Last updated Aug. 31, 2017.
Got a bad case of the sniffles or a stomach bug? You need to rest at home. And if you happen to work in New York City, your employer is required to pay for that rest.
In April of 2014, NYC passed the Earned Sick Time Act, also known as the Paid Sick Leave Law, to give certain employees who work in NYC paid time off for illness.
The following is a brief summation of the law and its impact, including who’s covered, how much leave you’re entitled to, if it rolls over, if it’s unpaid or paid, and if you can use it for anything else.
Who does the NY Paid Sick Leave Law cover?
The Paid Sick Leave Law has a generous threshold for eligibility: all employees who work in NYC at least eighty (80) hours or more in a calendar year are covered. This includes part-time employees, undocumented employees, and employees who live outside of NYC.
The law exempts select employees, such as government workers, students working on scholarship or through a federal aid program, independent contractors, and certain union workers.
How much leave do I get, and does it roll over?
Employers must grant qualified employees one (1) hour of sick leave for every thirty (30) hours worked, up to forty (40) hours in a “calendar year.” A calendar year is any 12-month period as defined by your employer.
For existing employees, sick time began accruing as soon as the law was passed in April 2014. New employees hired after the law’s passage, however, have to work 120 days before their sick time begins accruing. Further, the accrual of sick time for union employees is governed by their respective collective bargaining agreements.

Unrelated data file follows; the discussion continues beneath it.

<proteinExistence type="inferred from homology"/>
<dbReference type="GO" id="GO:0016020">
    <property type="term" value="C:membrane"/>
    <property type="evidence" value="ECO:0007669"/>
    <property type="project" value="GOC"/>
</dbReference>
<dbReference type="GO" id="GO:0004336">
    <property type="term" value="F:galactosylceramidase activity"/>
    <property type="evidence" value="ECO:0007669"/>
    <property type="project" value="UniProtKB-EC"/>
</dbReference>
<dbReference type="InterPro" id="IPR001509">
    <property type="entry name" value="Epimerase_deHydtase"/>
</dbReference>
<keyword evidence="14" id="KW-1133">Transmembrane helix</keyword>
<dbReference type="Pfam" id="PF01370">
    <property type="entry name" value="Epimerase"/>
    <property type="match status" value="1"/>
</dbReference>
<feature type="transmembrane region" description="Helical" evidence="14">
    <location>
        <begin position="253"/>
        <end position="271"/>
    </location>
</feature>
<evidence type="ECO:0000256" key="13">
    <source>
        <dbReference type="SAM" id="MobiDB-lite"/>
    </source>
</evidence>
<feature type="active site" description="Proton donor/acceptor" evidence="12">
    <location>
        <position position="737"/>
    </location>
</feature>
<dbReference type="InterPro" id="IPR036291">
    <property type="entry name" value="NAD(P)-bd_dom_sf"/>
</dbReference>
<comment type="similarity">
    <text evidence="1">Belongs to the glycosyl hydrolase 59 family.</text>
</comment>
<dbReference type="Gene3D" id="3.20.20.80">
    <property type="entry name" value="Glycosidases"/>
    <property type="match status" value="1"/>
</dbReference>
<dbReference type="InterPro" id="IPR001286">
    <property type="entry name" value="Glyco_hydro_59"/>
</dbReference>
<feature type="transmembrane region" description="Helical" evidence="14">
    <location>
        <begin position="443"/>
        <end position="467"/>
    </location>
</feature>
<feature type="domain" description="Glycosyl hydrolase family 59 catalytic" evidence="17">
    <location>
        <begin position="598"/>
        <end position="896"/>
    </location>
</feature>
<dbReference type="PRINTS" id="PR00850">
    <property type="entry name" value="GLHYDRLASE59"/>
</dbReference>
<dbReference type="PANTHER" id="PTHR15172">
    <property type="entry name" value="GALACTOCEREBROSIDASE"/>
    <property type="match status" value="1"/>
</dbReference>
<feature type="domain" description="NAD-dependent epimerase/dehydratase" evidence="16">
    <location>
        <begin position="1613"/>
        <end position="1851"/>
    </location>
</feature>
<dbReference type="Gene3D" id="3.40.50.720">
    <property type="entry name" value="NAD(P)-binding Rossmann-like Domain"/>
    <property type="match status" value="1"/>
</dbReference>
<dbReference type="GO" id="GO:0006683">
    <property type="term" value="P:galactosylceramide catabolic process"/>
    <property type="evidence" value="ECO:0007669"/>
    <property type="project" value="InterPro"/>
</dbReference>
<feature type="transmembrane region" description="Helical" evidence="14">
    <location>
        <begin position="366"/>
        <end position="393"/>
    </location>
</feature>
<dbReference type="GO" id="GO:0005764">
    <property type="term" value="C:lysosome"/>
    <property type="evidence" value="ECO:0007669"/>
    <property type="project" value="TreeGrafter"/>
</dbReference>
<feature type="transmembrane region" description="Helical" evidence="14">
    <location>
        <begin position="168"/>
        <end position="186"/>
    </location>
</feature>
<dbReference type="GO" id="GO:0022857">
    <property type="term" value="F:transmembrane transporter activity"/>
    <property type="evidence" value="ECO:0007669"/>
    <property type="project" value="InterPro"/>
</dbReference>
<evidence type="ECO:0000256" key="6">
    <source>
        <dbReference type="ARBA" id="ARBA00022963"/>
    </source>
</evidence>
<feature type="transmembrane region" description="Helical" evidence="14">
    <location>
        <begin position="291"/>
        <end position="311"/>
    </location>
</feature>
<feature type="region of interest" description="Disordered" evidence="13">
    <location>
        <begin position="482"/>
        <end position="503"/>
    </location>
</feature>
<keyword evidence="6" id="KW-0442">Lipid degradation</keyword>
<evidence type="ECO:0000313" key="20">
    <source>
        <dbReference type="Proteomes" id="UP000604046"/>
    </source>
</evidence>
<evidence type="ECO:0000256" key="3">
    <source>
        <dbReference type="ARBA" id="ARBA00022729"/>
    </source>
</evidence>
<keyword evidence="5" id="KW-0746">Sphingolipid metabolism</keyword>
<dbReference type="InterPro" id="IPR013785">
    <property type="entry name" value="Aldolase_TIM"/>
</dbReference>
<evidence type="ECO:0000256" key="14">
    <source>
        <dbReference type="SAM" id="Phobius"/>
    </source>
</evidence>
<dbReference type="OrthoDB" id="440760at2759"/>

Unused sick leave does roll over to the next calendar year. However, under the law, your employer is only required to give you a maximum of 40 hours per calendar year, whether that time is “rolled over” or not.
See also: Wage & Hour Claims, FMLA and Other Leave Claims
Is sick leave paid? Can it be used for anything else?
Whether your sick leave is paid or unpaid depends upon the size of the employer. Employers with five (5) or more employees must pay workers on sick leave their regular hourly wage, which must meet the minimum wage. However, employers with fewer than five employees do not need to pay wages for sick leave.
Please note that if you take sick leave when you are scheduled to work overtime hours, your employer is not required to compensate you at the overtime rate, only your regular rate. Also, restaurant workers, hairdressers, and other service workers who rely on tips should know that the law does not require employers to compensate you for lost tips.
Finally, your sick time cannot be used for other purposes that are not medical-related. Your earned sick time must be used to care for your own medical condition, or that of a family member. Under the law, such “family members” include domestic partners, adopted or foster children, children of domestic partners, and any child over which an employee has assumed a parental relationship.
To ensure employees aren’t using sick leave for non-medical purposes, your employer is entitled to require certification by your health care professional if you take three or more consecutive workdays of sick leave. However, the Paid Sick Leave Law prohibits your employer from requiring your health care professional to specify the exact medical condition prompting your leave.
I Didn’t Get the Paid Leave I’m Entitled. What do I do?
If you believe your employer has unlawfully denied you paid sick leave, or retaliated against you for using or requesting such leave, you may file a complaint with the NYC Department of Consumer Affairs.
Your employer is prohibited from retaliating against you for taking paid sick leave, or even requesting to take paid sick leave. “Retaliation” includes adverse employment actions such as termination, false discipline, and demotion.
Have a question about sick leave? Contact us online or call our offices today for a free consultation.
- Discriminated or Retaliated Against at Work? What to Do
- How Long Does a Discrimination Case Take?
- Are Discrimination Lawsuit Settlements Taxable?
- Workers’ Compensation Retaliation: Legal Remedies in New York and New Jersey
- Time off for Work for Religious Observances: What is Reasonable and What is Undue Hardship?
Join the conversation